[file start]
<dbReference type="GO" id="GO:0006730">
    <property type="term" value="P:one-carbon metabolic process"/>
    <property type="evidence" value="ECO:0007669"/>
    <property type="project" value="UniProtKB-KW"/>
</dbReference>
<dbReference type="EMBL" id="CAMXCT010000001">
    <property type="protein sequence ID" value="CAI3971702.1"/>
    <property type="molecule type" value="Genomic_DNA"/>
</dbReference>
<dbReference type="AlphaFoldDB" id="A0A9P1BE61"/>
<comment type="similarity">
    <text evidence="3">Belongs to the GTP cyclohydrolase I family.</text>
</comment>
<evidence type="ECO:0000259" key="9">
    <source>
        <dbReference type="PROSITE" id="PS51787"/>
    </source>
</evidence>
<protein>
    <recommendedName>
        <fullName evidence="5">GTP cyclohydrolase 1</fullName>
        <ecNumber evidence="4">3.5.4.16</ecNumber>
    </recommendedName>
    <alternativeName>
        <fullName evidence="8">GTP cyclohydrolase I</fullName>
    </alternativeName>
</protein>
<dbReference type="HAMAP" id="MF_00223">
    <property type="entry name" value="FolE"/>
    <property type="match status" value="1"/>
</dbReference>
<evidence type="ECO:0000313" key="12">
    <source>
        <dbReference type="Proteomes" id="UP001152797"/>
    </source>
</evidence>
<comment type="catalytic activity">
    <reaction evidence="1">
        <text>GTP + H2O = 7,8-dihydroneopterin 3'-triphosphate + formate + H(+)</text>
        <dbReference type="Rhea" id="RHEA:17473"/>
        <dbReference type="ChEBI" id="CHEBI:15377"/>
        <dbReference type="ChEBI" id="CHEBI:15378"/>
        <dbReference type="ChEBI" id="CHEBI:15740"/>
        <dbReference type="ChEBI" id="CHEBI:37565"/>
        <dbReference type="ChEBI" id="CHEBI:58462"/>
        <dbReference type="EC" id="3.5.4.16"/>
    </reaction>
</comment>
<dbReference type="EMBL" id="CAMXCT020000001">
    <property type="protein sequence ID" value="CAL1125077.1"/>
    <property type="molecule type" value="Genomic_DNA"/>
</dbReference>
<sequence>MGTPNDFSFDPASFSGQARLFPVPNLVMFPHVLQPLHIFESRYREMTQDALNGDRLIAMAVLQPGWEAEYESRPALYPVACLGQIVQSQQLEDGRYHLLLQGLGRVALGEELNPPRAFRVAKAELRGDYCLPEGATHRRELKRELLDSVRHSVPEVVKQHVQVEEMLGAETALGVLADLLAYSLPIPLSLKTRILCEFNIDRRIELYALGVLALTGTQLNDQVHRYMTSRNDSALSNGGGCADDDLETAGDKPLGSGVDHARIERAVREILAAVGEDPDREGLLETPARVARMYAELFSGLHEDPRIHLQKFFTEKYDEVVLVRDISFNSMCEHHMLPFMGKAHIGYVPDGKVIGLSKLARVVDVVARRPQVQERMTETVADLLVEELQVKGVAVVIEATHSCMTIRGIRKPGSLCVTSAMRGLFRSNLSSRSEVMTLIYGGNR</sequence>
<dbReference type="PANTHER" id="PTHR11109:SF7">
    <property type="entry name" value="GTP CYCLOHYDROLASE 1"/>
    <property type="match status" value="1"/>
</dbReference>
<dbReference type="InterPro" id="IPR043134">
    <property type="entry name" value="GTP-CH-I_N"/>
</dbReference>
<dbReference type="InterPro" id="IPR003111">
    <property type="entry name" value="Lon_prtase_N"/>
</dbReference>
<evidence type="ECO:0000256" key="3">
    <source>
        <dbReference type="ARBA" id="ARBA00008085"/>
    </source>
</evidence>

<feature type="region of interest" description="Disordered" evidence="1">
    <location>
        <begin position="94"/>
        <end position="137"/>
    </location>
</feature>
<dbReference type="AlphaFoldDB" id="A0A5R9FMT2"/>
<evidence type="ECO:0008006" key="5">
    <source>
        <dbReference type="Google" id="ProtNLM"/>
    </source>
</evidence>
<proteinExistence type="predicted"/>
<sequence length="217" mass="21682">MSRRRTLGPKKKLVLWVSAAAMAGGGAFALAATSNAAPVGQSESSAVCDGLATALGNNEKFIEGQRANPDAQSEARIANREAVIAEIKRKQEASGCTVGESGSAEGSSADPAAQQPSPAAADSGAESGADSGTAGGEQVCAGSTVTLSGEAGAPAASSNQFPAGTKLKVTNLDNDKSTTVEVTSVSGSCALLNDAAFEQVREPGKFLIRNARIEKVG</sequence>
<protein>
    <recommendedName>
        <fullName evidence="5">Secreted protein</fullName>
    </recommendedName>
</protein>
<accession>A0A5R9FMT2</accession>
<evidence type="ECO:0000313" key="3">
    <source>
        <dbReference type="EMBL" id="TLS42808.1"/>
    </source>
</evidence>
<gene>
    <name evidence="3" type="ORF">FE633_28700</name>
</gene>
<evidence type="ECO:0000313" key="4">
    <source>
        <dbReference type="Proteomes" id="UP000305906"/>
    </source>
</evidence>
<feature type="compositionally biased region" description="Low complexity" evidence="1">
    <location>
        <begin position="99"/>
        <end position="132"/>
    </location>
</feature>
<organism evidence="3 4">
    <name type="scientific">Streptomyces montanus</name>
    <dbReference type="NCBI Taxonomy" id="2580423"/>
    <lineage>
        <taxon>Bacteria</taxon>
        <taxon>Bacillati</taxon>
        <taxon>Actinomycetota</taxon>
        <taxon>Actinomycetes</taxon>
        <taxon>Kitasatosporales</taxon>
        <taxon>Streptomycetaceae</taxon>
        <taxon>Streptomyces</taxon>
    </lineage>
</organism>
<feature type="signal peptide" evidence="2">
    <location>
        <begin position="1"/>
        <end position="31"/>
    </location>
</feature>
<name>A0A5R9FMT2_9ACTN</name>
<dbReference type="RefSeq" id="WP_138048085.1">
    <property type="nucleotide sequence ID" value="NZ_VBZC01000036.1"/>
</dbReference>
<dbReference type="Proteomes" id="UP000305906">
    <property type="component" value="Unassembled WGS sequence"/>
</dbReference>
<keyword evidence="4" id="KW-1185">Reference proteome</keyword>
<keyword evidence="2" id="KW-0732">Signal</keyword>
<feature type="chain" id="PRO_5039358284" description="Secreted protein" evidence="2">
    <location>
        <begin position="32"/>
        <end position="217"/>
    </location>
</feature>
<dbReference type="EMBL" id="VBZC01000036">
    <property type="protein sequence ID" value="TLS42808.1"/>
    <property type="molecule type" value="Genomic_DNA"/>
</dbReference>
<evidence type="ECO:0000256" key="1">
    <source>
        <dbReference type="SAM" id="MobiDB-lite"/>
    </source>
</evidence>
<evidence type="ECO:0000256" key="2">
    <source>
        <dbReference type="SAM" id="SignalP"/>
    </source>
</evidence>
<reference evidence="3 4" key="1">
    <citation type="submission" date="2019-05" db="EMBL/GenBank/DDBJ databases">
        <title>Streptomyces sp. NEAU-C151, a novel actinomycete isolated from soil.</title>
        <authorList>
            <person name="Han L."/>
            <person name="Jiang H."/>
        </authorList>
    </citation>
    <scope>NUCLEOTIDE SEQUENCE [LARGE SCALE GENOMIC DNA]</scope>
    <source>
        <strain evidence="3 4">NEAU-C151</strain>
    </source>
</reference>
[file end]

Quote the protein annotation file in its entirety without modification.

<dbReference type="GO" id="GO:0006730">
    <property type="term" value="P:one-carbon metabolic process"/>
    <property type="evidence" value="ECO:0007669"/>
    <property type="project" value="UniProtKB-KW"/>
</dbReference>
<dbReference type="EMBL" id="CAMXCT010000001">
    <property type="protein sequence ID" value="CAI3971702.1"/>
    <property type="molecule type" value="Genomic_DNA"/>
</dbReference>
<dbReference type="AlphaFoldDB" id="A0A9P1BE61"/>
<comment type="similarity">
    <text evidence="3">Belongs to the GTP cyclohydrolase I family.</text>
</comment>
<evidence type="ECO:0000259" key="9">
    <source>
        <dbReference type="PROSITE" id="PS51787"/>
    </source>
</evidence>
<protein>
    <recommendedName>
        <fullName evidence="5">GTP cyclohydrolase 1</fullName>
        <ecNumber evidence="4">3.5.4.16</ecNumber>
    </recommendedName>
    <alternativeName>
        <fullName evidence="8">GTP cyclohydrolase I</fullName>
    </alternativeName>
</protein>
<dbReference type="HAMAP" id="MF_00223">
    <property type="entry name" value="FolE"/>
    <property type="match status" value="1"/>
</dbReference>
<evidence type="ECO:0000313" key="12">
    <source>
        <dbReference type="Proteomes" id="UP001152797"/>
    </source>
</evidence>
<comment type="catalytic activity">
    <reaction evidence="1">
        <text>GTP + H2O = 7,8-dihydroneopterin 3'-triphosphate + formate + H(+)</text>
        <dbReference type="Rhea" id="RHEA:17473"/>
        <dbReference type="ChEBI" id="CHEBI:15377"/>
        <dbReference type="ChEBI" id="CHEBI:15378"/>
        <dbReference type="ChEBI" id="CHEBI:15740"/>
        <dbReference type="ChEBI" id="CHEBI:37565"/>
        <dbReference type="ChEBI" id="CHEBI:58462"/>
        <dbReference type="EC" id="3.5.4.16"/>
    </reaction>
</comment>
<dbReference type="EMBL" id="CAMXCT020000001">
    <property type="protein sequence ID" value="CAL1125077.1"/>
    <property type="molecule type" value="Genomic_DNA"/>
</dbReference>
<sequence>MGTPNDFSFDPASFSGQARLFPVPNLVMFPHVLQPLHIFESRYREMTQDALNGDRLIAMAVLQPGWEAEYESRPALYPVACLGQIVQSQQLEDGRYHLLLQGLGRVALGEELNPPRAFRVAKAELRGDYCLPEGATHRRELKRELLDSVRHSVPEVVKQHVQVEEMLGAETALGVLADLLAYSLPIPLSLKTRILCEFNIDRRIELYALGVLALTGTQLNDQVHRYMTSRNDSALSNGGGCADDDLETAGDKPLGSGVDHARIERAVREILAAVGEDPDREGLLETPARVARMYAELFSGLHEDPRIHLQKFFTEKYDEVVLVRDISFNSMCEHHMLPFMGKAHIGYVPDGKVIGLSKLARVVDVVARRPQVQERMTETVADLLVEELQVKGVAVVIEATHSCMTIRGIRKPGSLCVTSAMRGLFRSNLSSRSEVMTLIYGGNR</sequence>
<dbReference type="PANTHER" id="PTHR11109:SF7">
    <property type="entry name" value="GTP CYCLOHYDROLASE 1"/>
    <property type="match status" value="1"/>
</dbReference>
<dbReference type="InterPro" id="IPR043134">
    <property type="entry name" value="GTP-CH-I_N"/>
</dbReference>
<dbReference type="InterPro" id="IPR003111">
    <property type="entry name" value="Lon_prtase_N"/>
</dbReference>
<evidence type="ECO:0000256" key="3">
    <source>
        <dbReference type="ARBA" id="ARBA00008085"/>
    </source>
</evidence>

<feature type="region of interest" description="Disordered" evidence="1">
    <location>
        <begin position="94"/>
        <end position="137"/>
    </location>
</feature>
<dbReference type="AlphaFoldDB" id="A0A5R9FMT2"/>
<evidence type="ECO:0008006" key="5">
    <source>
        <dbReference type="Google" id="ProtNLM"/>
    </source>
</evidence>
<proteinExistence type="predicted"/>
<sequence length="217" mass="21682">MSRRRTLGPKKKLVLWVSAAAMAGGGAFALAATSNAAPVGQSESSAVCDGLATALGNNEKFIEGQRANPDAQSEARIANREAVIAEIKRKQEASGCTVGESGSAEGSSADPAAQQPSPAAADSGAESGADSGTAGGEQVCAGSTVTLSGEAGAPAASSNQFPAGTKLKVTNLDNDKSTTVEVTSVSGSCALLNDAAFEQVREPGKFLIRNARIEKVG</sequence>
<protein>
    <recommendedName>
        <fullName evidence="5">Secreted protein</fullName>
    </recommendedName>
</protein>
<accession>A0A5R9FMT2</accession>
<evidence type="ECO:0000313" key="3">
    <source>
        <dbReference type="EMBL" id="TLS42808.1"/>
    </source>
</evidence>
<gene>
    <name evidence="3" type="ORF">FE633_28700</name>
</gene>
<evidence type="ECO:0000313" key="4">
    <source>
        <dbReference type="Proteomes" id="UP000305906"/>
    </source>
</evidence>
<feature type="compositionally biased region" description="Low complexity" evidence="1">
    <location>
        <begin position="99"/>
        <end position="132"/>
    </location>
</feature>
<organism evidence="3 4">
    <name type="scientific">Streptomyces montanus</name>
    <dbReference type="NCBI Taxonomy" id="2580423"/>
    <lineage>
        <taxon>Bacteria</taxon>
        <taxon>Bacillati</taxon>
        <taxon>Actinomycetota</taxon>
        <taxon>Actinomycetes</taxon>
        <taxon>Kitasatosporales</taxon>
        <taxon>Streptomycetaceae</taxon>
        <taxon>Streptomyces</taxon>
    </lineage>
</organism>
<feature type="signal peptide" evidence="2">
    <location>
        <begin position="1"/>
        <end position="31"/>
    </location>
</feature>
<name>A0A5R9FMT2_9ACTN</name>
<dbReference type="RefSeq" id="WP_138048085.1">
    <property type="nucleotide sequence ID" value="NZ_VBZC01000036.1"/>
</dbReference>
<dbReference type="Proteomes" id="UP000305906">
    <property type="component" value="Unassembled WGS sequence"/>
</dbReference>
<keyword evidence="4" id="KW-1185">Reference proteome</keyword>
<keyword evidence="2" id="KW-0732">Signal</keyword>
<feature type="chain" id="PRO_5039358284" description="Secreted protein" evidence="2">
    <location>
        <begin position="32"/>
        <end position="217"/>
    </location>
</feature>
<dbReference type="EMBL" id="VBZC01000036">
    <property type="protein sequence ID" value="TLS42808.1"/>
    <property type="molecule type" value="Genomic_DNA"/>
</dbReference>
<evidence type="ECO:0000256" key="1">
    <source>
        <dbReference type="SAM" id="MobiDB-lite"/>
    </source>
</evidence>
<evidence type="ECO:0000256" key="2">
    <source>
        <dbReference type="SAM" id="SignalP"/>
    </source>
</evidence>
<reference evidence="3 4" key="1">
    <citation type="submission" date="2019-05" db="EMBL/GenBank/DDBJ databases">
        <title>Streptomyces sp. NEAU-C151, a novel actinomycete isolated from soil.</title>
        <authorList>
            <person name="Han L."/>
            <person name="Jiang H."/>
        </authorList>
    </citation>
    <scope>NUCLEOTIDE SEQUENCE [LARGE SCALE GENOMIC DNA]</scope>
    <source>
        <strain evidence="3 4">NEAU-C151</strain>
    </source>
</reference>